Calling InvokeFunction(foo); for any function foo (well, as long as it accepts something convertible from int) will call through to foo with the parameter 42.

Since the appendAttribute function signature is known, you can do the same trick. Consider this minimal program:

#include <iostream>

template <typename T>
void Invoked (int param) {
std::cout << param << std::endl;
}

template <typename FType>
void Invoker (FType func) {
func(42);
}

int main () {
Invoker(Invoked<int>);
}
I'm not entirely clear on what you want your attribute append code to look like, but those are the building blocks; hopefully that gets you to a solution, but if not, if you could clarify your intent a bit I'd be happy to try and piece together something.
Wielder of the Sacred Wands

### #5Juliean  GDNet+

Posted 14 August 2014 - 02:28 AM

I'm not entirely clear on what you want your attribute append code to look like, but those are the building blocks; hopefully that gets you to a solution, but if not, if you could clarify your intent a bit I'd be happy to try and piece together something.

I quess it needs a little more explanation. I always try to keep things as simple as possible when explaining, but I quess I failed here.

So basically I want to simplify/encapsulate one specific instance of code that I'm using quite often in a specific module. In that module, there is a class called "AttributeDeclaration" which holds a type-enumerator.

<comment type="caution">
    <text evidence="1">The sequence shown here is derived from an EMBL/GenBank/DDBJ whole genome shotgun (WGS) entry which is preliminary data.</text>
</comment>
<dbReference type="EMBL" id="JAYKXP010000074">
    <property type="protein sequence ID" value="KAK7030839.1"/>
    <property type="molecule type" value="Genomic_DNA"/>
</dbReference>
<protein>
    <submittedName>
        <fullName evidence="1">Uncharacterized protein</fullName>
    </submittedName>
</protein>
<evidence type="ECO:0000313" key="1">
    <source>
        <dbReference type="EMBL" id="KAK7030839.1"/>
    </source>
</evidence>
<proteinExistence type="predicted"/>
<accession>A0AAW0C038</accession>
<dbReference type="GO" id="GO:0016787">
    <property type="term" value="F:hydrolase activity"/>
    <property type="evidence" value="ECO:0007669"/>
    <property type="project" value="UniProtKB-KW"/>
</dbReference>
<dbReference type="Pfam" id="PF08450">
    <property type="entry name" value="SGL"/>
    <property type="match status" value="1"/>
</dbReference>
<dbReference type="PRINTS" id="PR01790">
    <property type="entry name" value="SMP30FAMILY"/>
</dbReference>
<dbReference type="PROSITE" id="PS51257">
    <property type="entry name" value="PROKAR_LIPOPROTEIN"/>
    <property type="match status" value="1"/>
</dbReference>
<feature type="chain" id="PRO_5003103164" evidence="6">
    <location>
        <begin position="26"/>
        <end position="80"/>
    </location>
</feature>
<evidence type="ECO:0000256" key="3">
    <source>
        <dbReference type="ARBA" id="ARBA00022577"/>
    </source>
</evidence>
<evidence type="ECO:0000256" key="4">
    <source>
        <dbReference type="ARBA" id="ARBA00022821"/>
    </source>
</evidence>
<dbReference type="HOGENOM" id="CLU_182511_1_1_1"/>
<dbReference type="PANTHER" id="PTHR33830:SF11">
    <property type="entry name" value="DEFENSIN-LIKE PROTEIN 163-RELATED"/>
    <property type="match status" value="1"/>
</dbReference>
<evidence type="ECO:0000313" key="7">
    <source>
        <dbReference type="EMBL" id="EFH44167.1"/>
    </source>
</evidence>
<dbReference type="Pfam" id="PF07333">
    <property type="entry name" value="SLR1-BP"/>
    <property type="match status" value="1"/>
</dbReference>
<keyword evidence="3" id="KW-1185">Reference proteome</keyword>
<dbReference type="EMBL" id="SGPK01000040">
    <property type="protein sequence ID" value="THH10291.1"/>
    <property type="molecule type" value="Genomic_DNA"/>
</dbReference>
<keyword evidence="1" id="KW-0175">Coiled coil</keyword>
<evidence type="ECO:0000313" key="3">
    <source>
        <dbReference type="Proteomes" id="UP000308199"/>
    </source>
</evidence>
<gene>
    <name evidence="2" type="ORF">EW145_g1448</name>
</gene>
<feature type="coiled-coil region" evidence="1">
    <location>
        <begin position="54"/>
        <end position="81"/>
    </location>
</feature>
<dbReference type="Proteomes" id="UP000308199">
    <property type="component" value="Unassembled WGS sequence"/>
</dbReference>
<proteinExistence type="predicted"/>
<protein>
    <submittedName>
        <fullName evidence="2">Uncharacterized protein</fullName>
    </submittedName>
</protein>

enum class AttributeType
{
INT, FLOAT, BOOL, STRING
}


Now in specific code, I have to switch based on this attribute-type in order to work on some data based on the AttributeDeclaration, which on first iteration would look like this:

void Loader::InitCustomAttribute(const xml::NodeVector& vNodes, ICustomComponentAttributes& custom)
{
ICustomComponentAttributes::AttributeMap mAttributes;
mAttributes.reserve(vNodes.size());

for(auto pValue : vNodes)
{
const auto type = (AttributeType)pValue->Attribute(L"type")->AsInt();

// here, we switch on the type and convert the string to a specific known "POD" type.
switch(type)
{
case AttributeType::BOOL:
mAttributes.emplace(value.GetName(), conv::FromString<bool>(value.GetValue()));
break;
case AttributeType::INT:
mAttributes.emplace(value.GetName(), conv::FromString<int>(value.GetValue()));
break;
case AttributeType::FLOAT:
mAttributes.emplace(value.GetName(), conv::FromString<float>(value.GetValue()));
break;
case AttributeType::STRING:
mAttributes.emplace(value.GetName(), conv::FromString<std::wstring>(value.GetValue()));
break;
}
}

custom.OnSetAttributes(*pComponent, mAttributes);
}


Note that there is a good amount of dublicated code in the switch-case statements, which only really differs by the template-argument for the FromString-function (lets pretend for the sake of simplicity that conv::FromString<std::wstring> was a real thing). So it appears natural to make a template helper function:

template<typename Type>
void appendAttribute(ICustomComponentAttributes::AttributeMap& mAttributes, const xml::Node& value)
{
mAttributes.emplace(value.GetName(), conv::FromString<Type>(value.GetValue()));
}

void Loader::InitCustomAttribute(const xml::NodeVector& vNodes, ICustomComponentAttributes& custom)
{
ICustomComponentAttributes::AttributeMap mAttributes;
mAttributes.reserve(vNodes.size());

for(auto pValue : vNodes)
{
const auto type = (AttributeType)pValue->Attribute(L"type")->AsInt();

// now at least the implementation of each switch-block is unified
switch(type)
{
case AttributeType::BOOL:
appendAttribute<bool>(mAttributes, *pValue);
break;
case AttributeType::INT:
appendAttribute<int>(mAttributes, *pValue);
break;
case AttributeType::FLOAT:
appendAttribute<float>(mAttributes, *pValue);
break;
case AttributeType::STRING:
appendAttribute<std::wstring>(mAttributes, *pValue);
break;
}
}